Almost 30 kilometres across Lake Chilwa from Kachulu Port are three communities—Sombi, Ngotangota and Lungazi—that have never had a police unit nor security patrols for the past 53 years of Malawi Independence.
Thousands of Malawians in the far-flung fishing setting in Traditional Authority (T/A) Nkumbira, Zomba, want an end to the breakdown in law and order which keeps impoverishing them.
The shoreline population is sandwiched between the boundary of Malawi and Mozambique.
“The area has been hit hard by the absence of the police. Criminals have a licence to terrorise us. When they are caught, we are compelled to set them free because the victims cannot afford a boat to take the thugs to Kachulu Police Post,” bemoans Sobi resident Samson Maida.
When the locals capture suspected criminals at night, the casualty is forced to book a room at the nearest rest houses to act as a police cell until daybreak when they can ferry the detainee to Kachulu Police Post for trial. Some have to wait for days as the accuser searches for money to pay for the boat owners who reluctantly transport the detainees.
Currently, Maida described this as “a costly search for justice’ as return trip to the nearest police post costs K4 000 per person.
This means each victim needs no less than K7 000 as they have to pay K2 000 for the suspect’s transportation and K1 000 for the room.
“When we catch a dangerous criminal, we need two or three people to accompany the victim to Kachulu. All transport costs are supposed to be met by the victim. This is double tragedy and few people can afford these costs,” he said.
The burden is blamed for incidences of mob justice in the area as communities often take the law in their hands.
They clandestinely “sort out” the criminals on their way and leave them for dead.
To them, “sorting out criminals” means maiming or killing them regardless of the presumption of innocence until one is proven guilty by a competent court of law.
Amigo Chimbalanga, who owns a hardware and grocery shop in the area, said the persistent security lapse stifles the growth of businesses as entrepreneurs are weighed down by constant fear of being ambushed.
“I have big plans to boost my five-year-old business, but I cannot invest some more unless security improves,” he says.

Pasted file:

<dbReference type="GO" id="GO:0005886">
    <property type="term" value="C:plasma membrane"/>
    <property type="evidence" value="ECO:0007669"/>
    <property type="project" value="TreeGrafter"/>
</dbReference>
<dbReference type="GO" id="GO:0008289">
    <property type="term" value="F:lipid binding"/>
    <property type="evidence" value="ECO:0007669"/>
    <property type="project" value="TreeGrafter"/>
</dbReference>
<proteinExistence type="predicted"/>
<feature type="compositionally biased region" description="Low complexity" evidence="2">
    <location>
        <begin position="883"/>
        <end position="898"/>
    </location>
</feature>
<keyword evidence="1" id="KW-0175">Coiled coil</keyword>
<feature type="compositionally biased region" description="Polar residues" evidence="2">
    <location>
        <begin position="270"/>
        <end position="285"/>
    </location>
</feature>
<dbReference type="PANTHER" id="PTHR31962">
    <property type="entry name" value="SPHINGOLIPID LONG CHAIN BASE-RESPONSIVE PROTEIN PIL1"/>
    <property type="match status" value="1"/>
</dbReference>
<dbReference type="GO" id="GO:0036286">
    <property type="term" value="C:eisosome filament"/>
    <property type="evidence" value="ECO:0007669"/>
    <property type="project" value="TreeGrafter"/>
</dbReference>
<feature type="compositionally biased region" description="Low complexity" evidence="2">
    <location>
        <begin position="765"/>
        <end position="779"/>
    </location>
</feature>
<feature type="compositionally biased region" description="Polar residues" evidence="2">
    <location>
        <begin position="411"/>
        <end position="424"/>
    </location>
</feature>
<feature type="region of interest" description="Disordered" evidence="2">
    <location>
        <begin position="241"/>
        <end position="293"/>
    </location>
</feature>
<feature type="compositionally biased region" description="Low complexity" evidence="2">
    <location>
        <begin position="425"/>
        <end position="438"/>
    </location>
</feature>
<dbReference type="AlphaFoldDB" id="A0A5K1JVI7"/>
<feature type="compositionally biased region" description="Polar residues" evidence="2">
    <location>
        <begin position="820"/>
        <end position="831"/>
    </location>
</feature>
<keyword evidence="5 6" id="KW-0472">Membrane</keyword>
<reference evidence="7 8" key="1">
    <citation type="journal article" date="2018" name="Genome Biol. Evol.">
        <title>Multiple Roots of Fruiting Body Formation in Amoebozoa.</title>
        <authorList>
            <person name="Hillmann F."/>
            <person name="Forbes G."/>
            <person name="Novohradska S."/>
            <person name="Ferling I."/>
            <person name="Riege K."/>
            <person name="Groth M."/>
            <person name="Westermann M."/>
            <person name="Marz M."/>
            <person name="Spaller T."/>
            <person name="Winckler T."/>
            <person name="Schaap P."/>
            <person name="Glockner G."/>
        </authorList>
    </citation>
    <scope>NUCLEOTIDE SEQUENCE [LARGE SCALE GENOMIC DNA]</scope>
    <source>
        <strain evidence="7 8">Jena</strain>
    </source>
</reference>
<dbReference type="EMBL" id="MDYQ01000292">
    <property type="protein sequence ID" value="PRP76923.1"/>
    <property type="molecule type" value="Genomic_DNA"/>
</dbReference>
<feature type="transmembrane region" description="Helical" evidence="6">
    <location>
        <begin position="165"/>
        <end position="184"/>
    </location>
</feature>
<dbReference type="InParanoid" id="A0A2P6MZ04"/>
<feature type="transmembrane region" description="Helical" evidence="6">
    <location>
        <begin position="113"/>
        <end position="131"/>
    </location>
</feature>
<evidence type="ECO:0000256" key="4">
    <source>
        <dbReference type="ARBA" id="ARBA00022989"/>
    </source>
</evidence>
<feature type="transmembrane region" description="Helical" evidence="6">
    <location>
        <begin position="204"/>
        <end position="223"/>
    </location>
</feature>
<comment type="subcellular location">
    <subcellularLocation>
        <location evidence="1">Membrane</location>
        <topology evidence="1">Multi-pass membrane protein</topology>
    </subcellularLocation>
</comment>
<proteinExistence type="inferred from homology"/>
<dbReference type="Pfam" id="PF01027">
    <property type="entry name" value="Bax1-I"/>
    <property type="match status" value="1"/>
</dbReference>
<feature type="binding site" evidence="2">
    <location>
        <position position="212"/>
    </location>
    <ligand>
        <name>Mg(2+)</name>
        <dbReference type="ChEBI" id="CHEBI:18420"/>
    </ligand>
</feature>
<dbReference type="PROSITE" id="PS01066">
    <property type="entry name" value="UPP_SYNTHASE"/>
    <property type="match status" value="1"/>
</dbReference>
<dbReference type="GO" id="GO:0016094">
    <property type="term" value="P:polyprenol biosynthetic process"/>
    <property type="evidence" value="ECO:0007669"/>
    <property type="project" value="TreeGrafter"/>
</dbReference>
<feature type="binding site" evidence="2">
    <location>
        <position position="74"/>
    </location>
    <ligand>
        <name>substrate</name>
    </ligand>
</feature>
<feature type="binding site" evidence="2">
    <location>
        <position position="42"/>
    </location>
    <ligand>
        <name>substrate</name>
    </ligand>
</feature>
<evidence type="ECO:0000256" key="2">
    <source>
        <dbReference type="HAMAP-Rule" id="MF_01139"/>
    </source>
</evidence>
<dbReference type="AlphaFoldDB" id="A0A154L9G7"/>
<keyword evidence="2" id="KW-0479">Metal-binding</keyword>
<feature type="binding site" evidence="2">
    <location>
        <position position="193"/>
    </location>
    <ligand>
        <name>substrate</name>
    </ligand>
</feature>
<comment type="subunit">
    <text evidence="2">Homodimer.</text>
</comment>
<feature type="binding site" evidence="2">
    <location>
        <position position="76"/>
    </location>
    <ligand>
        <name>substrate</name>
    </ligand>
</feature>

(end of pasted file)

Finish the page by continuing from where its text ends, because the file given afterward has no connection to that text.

The lingering uncertainty in the area long reduced to a no-man’s land has left businesses stunting.
“If my shop had blossomed, I would have been contributing to some community development,” he says
According to Nkumbira Area Development Committee (ADC) vice-chairperson Idrissa Kunsondo, the remote locality usually receives strange people with goods believed to have been stolen from elsewhere.
“We fail to confront them because we have nowhere to take them,” he says. “When we contact the police at Kachulu, it takes hours if not days for the law enforcers to come here. Sometimes, they don’t even come. They claim that they don’t have fuel for their speedboat.”
Zomba Police Station officer in-charge Hasten Mathanki acknowledged the security gaps facing the excluded area, saying the security agents seldom respond rapidly to the calls because the main engine of the speedboat is faulty.
Presently, the boat uses a 15-horsepower engine which takes almost four hours to propel the vessel to the cut-off communities.
“This drastically slows down our response to emergencies. Plans are underway to rehabilitate or replace the faulty engine,” he says.
Mariners prescribe a 85-horsepower engine for the boat to operate at its optimal speed—taking about one hour to cover the dreaded four-hour journey.
Zomba Chisi member of Parliament Mark Botoman decried decades of neglecting the deteriorating state of security in his constituency, saying a police unit is already under construction at Ngotangota which is in between Sombi and Lungazi.
“We are using Constituency Development Fund to ensure that Sombi and Lungazi residents no longer travel long distances seeking justice,” he said.
This offers hope to the community which has been under attack from both sides of the boundary, with some offenders fleeing to Mozambique on the western side of the lake.
As the police unit takes shape, Martha Suwedi, the Commissioner of Police in the Eastern Region, urges the public, investors, government agencies, the private sector and non-governmental organisations to assist the police in transporting building materials and other security props to the hard-to-reach areas. n